The problem of the Old Finnish passive
Old Finnish (1540–1809) shows variation between non-promotional and promotional passives. Historically, there is reason to suppose that the Finnic passive was originally promotional and that a shift to a non-promotional passive already took place during Proto-Finnic times. At first sight, the Old Finnish promotional passive could be based on contact with German, Swedish, and the classical languages — but it could also be a Proto-Finnic remnant conserved partially through these language contacts. To ascertain which is the case, I apply the notion advanced by Timberlake (1977)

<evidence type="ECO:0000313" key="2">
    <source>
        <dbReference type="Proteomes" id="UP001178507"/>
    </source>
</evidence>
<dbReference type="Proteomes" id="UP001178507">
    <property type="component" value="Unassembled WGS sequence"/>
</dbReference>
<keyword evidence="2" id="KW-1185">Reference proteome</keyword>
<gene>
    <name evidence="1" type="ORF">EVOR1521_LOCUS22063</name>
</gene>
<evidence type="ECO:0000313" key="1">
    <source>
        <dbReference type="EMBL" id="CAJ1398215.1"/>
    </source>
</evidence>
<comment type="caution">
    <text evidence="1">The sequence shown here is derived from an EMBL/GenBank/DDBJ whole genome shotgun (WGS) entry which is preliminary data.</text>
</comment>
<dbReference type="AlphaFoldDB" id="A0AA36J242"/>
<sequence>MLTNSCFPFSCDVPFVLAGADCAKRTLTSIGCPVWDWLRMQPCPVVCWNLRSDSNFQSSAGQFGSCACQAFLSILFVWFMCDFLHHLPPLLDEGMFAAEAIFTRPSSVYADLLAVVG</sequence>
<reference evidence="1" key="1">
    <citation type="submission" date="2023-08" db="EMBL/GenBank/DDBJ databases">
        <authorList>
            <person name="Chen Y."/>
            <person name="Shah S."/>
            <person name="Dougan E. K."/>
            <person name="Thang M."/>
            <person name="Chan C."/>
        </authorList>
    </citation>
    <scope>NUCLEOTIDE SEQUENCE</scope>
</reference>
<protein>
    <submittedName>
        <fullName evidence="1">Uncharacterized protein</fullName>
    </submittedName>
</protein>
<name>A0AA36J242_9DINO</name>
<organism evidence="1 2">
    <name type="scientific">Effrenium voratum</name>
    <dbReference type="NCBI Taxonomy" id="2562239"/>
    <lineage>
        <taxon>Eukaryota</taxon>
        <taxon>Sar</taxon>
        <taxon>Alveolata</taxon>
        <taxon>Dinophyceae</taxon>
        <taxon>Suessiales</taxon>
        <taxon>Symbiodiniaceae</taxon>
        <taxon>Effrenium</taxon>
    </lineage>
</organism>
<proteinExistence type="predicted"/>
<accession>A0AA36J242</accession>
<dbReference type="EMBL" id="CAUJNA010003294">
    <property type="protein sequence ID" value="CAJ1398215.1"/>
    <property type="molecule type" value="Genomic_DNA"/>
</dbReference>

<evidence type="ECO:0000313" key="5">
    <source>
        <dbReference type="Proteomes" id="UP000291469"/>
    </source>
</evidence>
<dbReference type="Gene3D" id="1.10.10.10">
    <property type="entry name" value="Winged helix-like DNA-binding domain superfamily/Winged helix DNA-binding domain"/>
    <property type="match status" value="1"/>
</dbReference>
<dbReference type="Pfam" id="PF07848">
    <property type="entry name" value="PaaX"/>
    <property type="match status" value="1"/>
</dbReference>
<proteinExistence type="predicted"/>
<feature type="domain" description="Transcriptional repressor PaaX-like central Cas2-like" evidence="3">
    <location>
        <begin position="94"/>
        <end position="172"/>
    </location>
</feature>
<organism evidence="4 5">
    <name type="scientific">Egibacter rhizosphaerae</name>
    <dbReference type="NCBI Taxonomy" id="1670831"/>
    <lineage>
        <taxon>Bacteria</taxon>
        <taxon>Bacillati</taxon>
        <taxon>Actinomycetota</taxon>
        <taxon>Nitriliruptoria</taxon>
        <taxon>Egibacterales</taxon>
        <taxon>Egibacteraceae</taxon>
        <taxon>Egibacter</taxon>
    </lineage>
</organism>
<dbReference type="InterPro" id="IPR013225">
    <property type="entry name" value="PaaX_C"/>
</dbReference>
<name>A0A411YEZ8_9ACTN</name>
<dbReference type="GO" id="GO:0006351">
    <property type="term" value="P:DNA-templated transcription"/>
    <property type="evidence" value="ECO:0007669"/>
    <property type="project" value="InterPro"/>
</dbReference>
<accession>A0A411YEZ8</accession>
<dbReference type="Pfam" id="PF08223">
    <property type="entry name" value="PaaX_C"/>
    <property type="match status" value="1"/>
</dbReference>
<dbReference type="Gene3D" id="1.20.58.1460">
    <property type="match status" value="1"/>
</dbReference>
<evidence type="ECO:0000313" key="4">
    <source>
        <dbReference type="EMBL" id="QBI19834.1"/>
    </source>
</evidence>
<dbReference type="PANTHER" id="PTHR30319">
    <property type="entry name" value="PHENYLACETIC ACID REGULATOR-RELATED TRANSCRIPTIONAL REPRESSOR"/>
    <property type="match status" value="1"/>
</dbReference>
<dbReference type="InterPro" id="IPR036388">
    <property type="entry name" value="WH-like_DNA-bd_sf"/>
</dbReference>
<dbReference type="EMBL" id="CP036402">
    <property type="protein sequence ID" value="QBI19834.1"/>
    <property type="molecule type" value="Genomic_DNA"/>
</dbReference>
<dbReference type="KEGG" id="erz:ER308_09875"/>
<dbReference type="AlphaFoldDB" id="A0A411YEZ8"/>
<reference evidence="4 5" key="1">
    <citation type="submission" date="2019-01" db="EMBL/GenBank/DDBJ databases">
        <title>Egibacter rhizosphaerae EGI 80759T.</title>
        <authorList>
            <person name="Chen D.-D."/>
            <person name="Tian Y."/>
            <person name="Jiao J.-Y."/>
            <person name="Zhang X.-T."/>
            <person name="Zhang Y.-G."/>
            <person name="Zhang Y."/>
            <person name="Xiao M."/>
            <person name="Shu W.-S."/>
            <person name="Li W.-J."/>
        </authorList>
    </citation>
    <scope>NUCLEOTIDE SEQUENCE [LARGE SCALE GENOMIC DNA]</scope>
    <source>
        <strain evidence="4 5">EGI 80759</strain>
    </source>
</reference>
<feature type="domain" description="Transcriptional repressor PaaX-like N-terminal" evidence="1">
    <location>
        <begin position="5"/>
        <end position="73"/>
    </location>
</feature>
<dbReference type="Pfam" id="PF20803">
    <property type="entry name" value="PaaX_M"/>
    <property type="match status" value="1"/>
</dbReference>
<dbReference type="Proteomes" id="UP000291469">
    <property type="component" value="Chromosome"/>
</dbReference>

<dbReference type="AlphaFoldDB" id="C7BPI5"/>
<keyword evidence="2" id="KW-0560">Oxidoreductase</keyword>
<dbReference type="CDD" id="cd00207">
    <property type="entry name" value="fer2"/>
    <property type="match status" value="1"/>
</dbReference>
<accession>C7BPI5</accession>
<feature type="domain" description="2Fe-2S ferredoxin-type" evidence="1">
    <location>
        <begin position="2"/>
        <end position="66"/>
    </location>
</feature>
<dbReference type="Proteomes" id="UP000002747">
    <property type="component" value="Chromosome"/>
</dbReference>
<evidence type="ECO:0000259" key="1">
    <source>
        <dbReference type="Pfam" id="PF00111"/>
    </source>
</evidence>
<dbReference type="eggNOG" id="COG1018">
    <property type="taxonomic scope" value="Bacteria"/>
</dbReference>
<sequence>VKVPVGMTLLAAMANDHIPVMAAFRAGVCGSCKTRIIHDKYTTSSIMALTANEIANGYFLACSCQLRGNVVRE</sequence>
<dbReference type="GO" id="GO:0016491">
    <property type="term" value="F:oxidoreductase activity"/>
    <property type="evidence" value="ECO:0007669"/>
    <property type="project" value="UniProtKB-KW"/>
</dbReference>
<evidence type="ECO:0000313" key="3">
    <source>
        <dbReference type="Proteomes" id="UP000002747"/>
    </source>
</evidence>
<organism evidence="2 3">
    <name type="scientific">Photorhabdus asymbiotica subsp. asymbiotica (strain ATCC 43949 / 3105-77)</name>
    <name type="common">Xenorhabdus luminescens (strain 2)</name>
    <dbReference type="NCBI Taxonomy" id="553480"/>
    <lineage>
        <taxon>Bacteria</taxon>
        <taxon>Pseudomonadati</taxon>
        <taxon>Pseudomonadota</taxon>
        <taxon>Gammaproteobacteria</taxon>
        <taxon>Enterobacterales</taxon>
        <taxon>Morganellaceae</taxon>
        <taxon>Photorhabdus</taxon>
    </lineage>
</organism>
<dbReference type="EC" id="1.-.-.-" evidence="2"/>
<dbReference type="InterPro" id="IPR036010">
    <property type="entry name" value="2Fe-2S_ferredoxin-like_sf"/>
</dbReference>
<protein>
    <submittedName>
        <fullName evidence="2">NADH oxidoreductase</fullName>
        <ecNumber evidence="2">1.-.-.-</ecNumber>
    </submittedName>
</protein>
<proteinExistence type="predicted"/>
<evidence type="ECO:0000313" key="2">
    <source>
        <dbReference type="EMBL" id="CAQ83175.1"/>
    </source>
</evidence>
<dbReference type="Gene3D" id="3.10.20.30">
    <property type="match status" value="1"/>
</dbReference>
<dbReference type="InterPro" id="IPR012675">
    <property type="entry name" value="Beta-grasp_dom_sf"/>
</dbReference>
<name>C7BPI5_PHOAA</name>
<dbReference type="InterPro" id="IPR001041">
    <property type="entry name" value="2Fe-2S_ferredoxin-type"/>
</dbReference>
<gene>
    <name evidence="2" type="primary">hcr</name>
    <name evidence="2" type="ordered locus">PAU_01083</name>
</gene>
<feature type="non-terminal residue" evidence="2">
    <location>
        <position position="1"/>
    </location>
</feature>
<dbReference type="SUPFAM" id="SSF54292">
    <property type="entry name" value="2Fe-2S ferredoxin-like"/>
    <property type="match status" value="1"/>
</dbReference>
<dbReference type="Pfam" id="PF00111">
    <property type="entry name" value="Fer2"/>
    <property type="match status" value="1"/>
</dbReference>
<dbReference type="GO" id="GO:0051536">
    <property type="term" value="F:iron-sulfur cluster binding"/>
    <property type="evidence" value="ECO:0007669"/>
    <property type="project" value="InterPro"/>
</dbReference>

that a syntactic process of reanalysis and extension will first proceed in contexts which are least marked from the viewpoint of the new analysis, to a corpus of Old Finnish texts. The result is that some texts do indeed exhibit a stepwise generalization of non-promotional passives with, for example, indefinite and divisible arguments. This generalization is restricted to non-periphrastic passives: periphrastic passives are generally promotional. I argue that this state of affairs is best explained by assuming that a Proto-Finnic promotional passive remained in use in the language of the Finnish educated elite until early Old Finnish times, and that the non-promotional passive of Old Finnish is innovative.
- 2.The Finnish passive
- 2.1The historical background of the Finnish passive
- 2.2The passive in Old Finnish
- 3.The study
- 3.1The corpus
- 3.2General remarks
- 3.3Definiteness and referentiality
- 3.6Interim summary
- 4.1General remarks
- 4.2Subject or object?